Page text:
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Voices Raised

Masculinity: The Dominant Narrative

By Caleb Negron '18

PAVE, Peers Advocating for Violence Education, is a student group of peer educators that is an extension of the Dean of Students office. We are defined by our commitment to educating the undergraduate population at UD on instances of power-based personal violence and how these instances can be avoided. While this is no easy feat, since our beginning in 2013, PAVE has developed several programs that engage students to consider the effect that sexual violence, intimate partner violence, and stalking can have on our community and the steps that everyone can take to help combat this widespread problem. With 30 active members, 3 interactive presentations, 12 ongoing projects, and opportunities for students to participate in one-on-one dialogue, PAVE has done more than ever before in the fight towards ending power-based personal violence on our campus. 

“You are soft.” “Man up.” “Grow a pair.” “Gay!” “Don’t be a p***y.” These are a few of the many degrading words men and boys grow up listening to throughout their lives. They are stripped from acknowledging their own emotions and forced to put a mask on everyday just to fit in. As a man, I felt the pressures from societal those expectations. Whether in school, home, or social, I was always reminded about what was required to be a “real man.”  I knew what it was like to hold back tears and pain so I would not be seen as inferior around other men. It was not until my involvement in PAVE and the interactions with students, faculty, and staff at UD that I developed a greater awareness of these expectations. PAVE, especially, has been the major contributor to my knowledge on sexual violence education, and through all the presentations covering bystander intervention, consent, stalking, etc., I have developed a new lens on how I see the world around me. I am grateful for the Dean of Students office, SGA, Human Rights Center, and the Women's Center for co-sponsoring the trip because it was the training that really helped me realize how dehumanizing these expectations were.

Masculinity-Group.pngThe Dominant Narrative of what it means to be a man is simply not true. It is the widely accepted narrative that puts men everywhere in a state of constant stress and dissatisfaction. Men and boys are expected to show dominance and power while carrying a very stoic personality. Men and boys shame themselves when they feel they are not good enough or “man” enough. Everything is a competition and men are expected to reinforce the Dominant Narrative by encouraging others to fulfill the expectations and shame others who do not.  But the reality is that the societal mold of what it means to be a “real man” cannot fit every man. The mold is too small and unrealistic and there are demoralizing implications for those who are out casted for not fitting in. When a man does not fit the character within the Dominant Narrative, they are susceptible to anxiety, depression, insecurities, extreme loneliness, and suicide. These symptoms of the culture are only at the tip of the iceberg, and it is critical to acknowledge that these implications exist when discussing masculinity.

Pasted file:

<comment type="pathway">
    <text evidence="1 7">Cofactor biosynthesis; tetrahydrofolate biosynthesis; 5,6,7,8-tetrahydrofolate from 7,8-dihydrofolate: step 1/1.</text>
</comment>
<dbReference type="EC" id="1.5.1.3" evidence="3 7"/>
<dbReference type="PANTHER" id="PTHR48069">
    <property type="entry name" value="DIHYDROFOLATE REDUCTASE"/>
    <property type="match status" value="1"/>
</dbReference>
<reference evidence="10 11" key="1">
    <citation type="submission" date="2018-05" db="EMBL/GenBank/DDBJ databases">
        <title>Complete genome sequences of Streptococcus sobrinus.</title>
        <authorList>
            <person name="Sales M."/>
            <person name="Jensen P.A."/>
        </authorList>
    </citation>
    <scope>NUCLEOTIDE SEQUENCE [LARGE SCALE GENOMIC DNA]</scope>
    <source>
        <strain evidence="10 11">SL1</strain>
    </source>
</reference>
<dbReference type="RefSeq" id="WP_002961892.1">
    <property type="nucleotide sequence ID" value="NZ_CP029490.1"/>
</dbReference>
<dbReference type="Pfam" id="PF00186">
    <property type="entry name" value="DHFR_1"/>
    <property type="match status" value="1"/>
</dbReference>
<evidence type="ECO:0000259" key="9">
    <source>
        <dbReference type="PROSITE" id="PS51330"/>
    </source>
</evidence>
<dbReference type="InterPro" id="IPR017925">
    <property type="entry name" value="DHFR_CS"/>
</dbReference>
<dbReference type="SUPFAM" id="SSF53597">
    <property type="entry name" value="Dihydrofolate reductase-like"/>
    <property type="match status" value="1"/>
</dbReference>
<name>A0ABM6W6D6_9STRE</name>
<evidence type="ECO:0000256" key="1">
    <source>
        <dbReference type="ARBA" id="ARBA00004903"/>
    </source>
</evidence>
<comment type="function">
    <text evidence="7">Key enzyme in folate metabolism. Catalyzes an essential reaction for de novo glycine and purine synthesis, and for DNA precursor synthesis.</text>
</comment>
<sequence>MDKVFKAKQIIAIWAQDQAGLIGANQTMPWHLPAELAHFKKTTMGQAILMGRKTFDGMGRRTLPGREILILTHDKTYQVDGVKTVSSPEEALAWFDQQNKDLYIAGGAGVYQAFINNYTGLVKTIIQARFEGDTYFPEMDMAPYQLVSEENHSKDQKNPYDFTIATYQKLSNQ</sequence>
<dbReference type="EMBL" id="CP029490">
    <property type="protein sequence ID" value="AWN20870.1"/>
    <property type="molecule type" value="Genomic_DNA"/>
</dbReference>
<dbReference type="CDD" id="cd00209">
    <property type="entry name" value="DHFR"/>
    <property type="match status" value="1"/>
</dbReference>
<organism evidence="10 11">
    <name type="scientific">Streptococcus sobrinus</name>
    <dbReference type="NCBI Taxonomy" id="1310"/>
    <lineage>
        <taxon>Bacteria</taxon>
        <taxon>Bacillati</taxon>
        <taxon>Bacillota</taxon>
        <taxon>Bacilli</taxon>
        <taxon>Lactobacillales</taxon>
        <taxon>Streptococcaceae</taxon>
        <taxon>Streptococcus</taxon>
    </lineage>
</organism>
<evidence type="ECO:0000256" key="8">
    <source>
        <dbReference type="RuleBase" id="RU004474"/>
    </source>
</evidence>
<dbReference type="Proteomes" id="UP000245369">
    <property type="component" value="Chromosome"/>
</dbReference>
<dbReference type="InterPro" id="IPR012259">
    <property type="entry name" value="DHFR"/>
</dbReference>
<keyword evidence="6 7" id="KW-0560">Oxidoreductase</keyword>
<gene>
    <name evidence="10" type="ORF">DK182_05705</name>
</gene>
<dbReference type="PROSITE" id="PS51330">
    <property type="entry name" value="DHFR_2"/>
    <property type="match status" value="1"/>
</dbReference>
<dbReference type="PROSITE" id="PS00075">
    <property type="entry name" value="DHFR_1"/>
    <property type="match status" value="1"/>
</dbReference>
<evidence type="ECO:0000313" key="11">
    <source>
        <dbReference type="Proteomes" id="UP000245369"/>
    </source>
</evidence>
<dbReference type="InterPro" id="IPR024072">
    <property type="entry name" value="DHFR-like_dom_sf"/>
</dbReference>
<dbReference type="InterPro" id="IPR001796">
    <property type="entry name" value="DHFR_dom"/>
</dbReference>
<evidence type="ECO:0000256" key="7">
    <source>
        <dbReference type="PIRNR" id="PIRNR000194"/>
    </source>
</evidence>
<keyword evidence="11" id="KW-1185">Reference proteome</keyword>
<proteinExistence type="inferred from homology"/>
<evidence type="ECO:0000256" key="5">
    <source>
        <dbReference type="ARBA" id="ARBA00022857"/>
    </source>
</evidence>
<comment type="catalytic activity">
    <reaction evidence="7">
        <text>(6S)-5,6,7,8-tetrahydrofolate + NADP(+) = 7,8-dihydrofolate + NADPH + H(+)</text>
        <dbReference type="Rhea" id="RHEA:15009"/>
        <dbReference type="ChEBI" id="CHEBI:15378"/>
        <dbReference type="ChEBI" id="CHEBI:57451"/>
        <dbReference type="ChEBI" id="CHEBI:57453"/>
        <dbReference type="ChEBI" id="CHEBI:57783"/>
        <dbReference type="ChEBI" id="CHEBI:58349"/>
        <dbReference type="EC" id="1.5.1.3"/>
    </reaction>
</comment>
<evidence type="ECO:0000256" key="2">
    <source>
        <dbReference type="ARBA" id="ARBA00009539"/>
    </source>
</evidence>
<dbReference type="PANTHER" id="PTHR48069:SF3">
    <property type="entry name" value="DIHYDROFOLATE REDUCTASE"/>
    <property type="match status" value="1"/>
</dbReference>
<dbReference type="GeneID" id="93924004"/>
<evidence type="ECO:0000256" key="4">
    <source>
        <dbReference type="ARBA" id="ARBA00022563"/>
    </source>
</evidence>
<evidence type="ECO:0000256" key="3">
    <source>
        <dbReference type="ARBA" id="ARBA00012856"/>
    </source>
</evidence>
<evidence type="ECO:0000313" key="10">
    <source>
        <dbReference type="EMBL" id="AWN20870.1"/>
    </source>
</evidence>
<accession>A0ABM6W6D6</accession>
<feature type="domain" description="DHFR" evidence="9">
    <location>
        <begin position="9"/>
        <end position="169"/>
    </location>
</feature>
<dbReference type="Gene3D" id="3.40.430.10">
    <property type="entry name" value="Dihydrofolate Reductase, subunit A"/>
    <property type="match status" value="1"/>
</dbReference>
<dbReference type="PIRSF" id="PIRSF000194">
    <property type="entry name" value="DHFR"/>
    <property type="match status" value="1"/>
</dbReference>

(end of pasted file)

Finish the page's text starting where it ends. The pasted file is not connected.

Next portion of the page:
One of the biggest takeaways from the conference was the ability to put my experiences and the experiences of other men into words. Every man is aware of his emotions, but he has been so socialized that he does not know how to effectively verbalize what they are. My view on masculinity changed significantly by simply hearing stories from other men and relating to them. They become Counter Stories and challenge the Dominant Narrative. The Counter Stories invite authenticity and push people to recognize their own values and own them with confidence. I realized how ludicrous the expectations were, and I was able to take ownership over my own story as a man. I learned that a real man is aware of his own emotions and understands that empathy and love is not feminine or “not manly”; It's human. Unhealthy masculinity affects everyone and not just men. The sooner the culture realizes that, the better everybody’s lives will be.

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